Which of the approaches identified by Bax would you say most closely approximates your own CALL practice? Provide examples to support your claim.
As argued in my response to Kessler and Plakan's article about confidence in CALL, I could not agree more with Jennifer's quoting of Dunning and Kruger (1999) as a plausible explanation for the self assessment ratings given by the highly confident teachers. In terms of Bax's approaches I would say that my own practice is at level 7 in the stages of Normalisation and Integrated phase 3, and that of my institution between 5 and 6, Fear/awe and Normalising. Victoria makes a valid and realistic point when she says that workload places normalisation at a distance making it difficult for it to become invisible. Nonetheless, I would not be as radical and add 'may' after workload, as this at least, is what occurs in my own context. I would also add that as mentioned in Kessler and Klapan's (2008:270) teacher attitude, whether positive or negative, plays a central role in their confidence and directly affects the integration process so opportunities to identify and foster a positive attitude need to be included for normalisation to be reached.
As Jennifer I believe to be in a privileged position as the private language school I work for has embraced my vision of and love for technology integration thus opening avenues for staff training, investment in technology (we have 2 IWBs, 4 laptops, 9 tablets, 3 smart TVs) and generally a positive attitude towards normalisation. I placed myself at level 7 because I started a normalising process in my workplace through the introduction of blogs, wikis, IWBs, tablets and more and more a BYOD approach in my current context 4 years ago when I joined the school, and now we are between a healthy 5 and 6. Staff turnover typical of private language schools with seasonal work accounts for the 5 usually represented by new staff before and while they receive training through myself as Head of Teacher Training or their peers and peer observation.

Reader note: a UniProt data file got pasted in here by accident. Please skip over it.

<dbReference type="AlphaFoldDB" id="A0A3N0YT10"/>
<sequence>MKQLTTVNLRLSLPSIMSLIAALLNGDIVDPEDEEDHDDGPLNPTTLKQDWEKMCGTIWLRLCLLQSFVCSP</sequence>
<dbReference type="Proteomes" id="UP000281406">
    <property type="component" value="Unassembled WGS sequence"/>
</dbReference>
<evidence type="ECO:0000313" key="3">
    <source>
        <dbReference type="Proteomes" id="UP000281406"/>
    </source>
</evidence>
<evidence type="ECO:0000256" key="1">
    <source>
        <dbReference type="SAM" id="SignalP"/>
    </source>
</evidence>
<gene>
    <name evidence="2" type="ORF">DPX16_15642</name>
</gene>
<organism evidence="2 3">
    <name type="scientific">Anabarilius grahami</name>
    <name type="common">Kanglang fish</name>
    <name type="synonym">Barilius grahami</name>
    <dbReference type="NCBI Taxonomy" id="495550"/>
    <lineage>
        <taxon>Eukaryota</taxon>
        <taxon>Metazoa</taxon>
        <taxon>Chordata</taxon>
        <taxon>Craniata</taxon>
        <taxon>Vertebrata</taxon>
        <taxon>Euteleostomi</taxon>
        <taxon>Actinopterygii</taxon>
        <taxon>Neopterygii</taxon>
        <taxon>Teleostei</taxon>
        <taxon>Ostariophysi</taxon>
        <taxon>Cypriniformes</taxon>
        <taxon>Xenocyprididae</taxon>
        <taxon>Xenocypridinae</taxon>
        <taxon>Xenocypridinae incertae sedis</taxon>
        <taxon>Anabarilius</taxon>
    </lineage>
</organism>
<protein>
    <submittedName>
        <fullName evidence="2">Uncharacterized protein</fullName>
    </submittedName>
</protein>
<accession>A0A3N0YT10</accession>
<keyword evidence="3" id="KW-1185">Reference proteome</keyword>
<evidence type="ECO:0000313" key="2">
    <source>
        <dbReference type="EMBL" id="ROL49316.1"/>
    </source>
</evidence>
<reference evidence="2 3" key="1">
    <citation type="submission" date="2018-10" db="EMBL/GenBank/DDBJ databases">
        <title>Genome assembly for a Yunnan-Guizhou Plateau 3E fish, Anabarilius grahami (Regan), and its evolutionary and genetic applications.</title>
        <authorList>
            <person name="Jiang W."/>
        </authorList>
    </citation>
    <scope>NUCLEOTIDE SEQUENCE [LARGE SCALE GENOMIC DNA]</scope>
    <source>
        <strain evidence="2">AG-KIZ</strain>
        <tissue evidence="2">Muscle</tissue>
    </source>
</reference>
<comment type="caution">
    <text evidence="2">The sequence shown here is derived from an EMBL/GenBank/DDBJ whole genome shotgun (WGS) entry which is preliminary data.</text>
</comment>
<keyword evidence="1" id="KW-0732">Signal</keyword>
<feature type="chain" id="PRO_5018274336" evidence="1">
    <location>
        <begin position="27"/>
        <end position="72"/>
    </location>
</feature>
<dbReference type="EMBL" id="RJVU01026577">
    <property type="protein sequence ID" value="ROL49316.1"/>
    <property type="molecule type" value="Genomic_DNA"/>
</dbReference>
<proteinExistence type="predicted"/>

I also share Barbara's perplexity as to how it can be that almost 11 years after Bax's article she would place her institution at the same place Bax suggests institutions to be at back then: 5 and 6 and believe the answer being a composite of Kessler and Klapan's (op.cit.) teacher attitudes, the recurrent idea that technology integration must be pedagogy driven but is not often the case, Clegg's (2003 in Bayne and Ross 2011) idea that we can either choose to embrace technology integration or watch how it unfolds and how this is more the norm than then exception, and Beatty's 'cognitive overheads' (2010:82) which if too high become taxing both for teachers and learners in terms of time and effort investment.
Bax, S. 2003. CALL - past, present and future [online], Article from Science Direct, Online at http://moodle.nottingham.ac.uk/mod/resource/view.php?id=1017647 [accessed: October 21, 2014].
Bayne, S. and Ross, J. 2011. 12. 'Digital Native' and 'Digital Immigrant' Discourses. A Critique. [Online], In: R. Land and S. Bayne (Eds.), Digital Difference: Perspectives on Online Learning. Sense Publishers. 159-169, Online at http://moodle.nottingham.ac.uk/mod/resource/view.php?id=1017632 [accessed: October 13, 2014].
Beatty, K. 2010. Teaching and Researching Computer-Assisted Language Learning (2nd edition). Pearson Education Limited. Online at: http://moodle.nottingham.ac.uk/mod/resource/view.php?id=1017650 [accessed: October 29, 2014].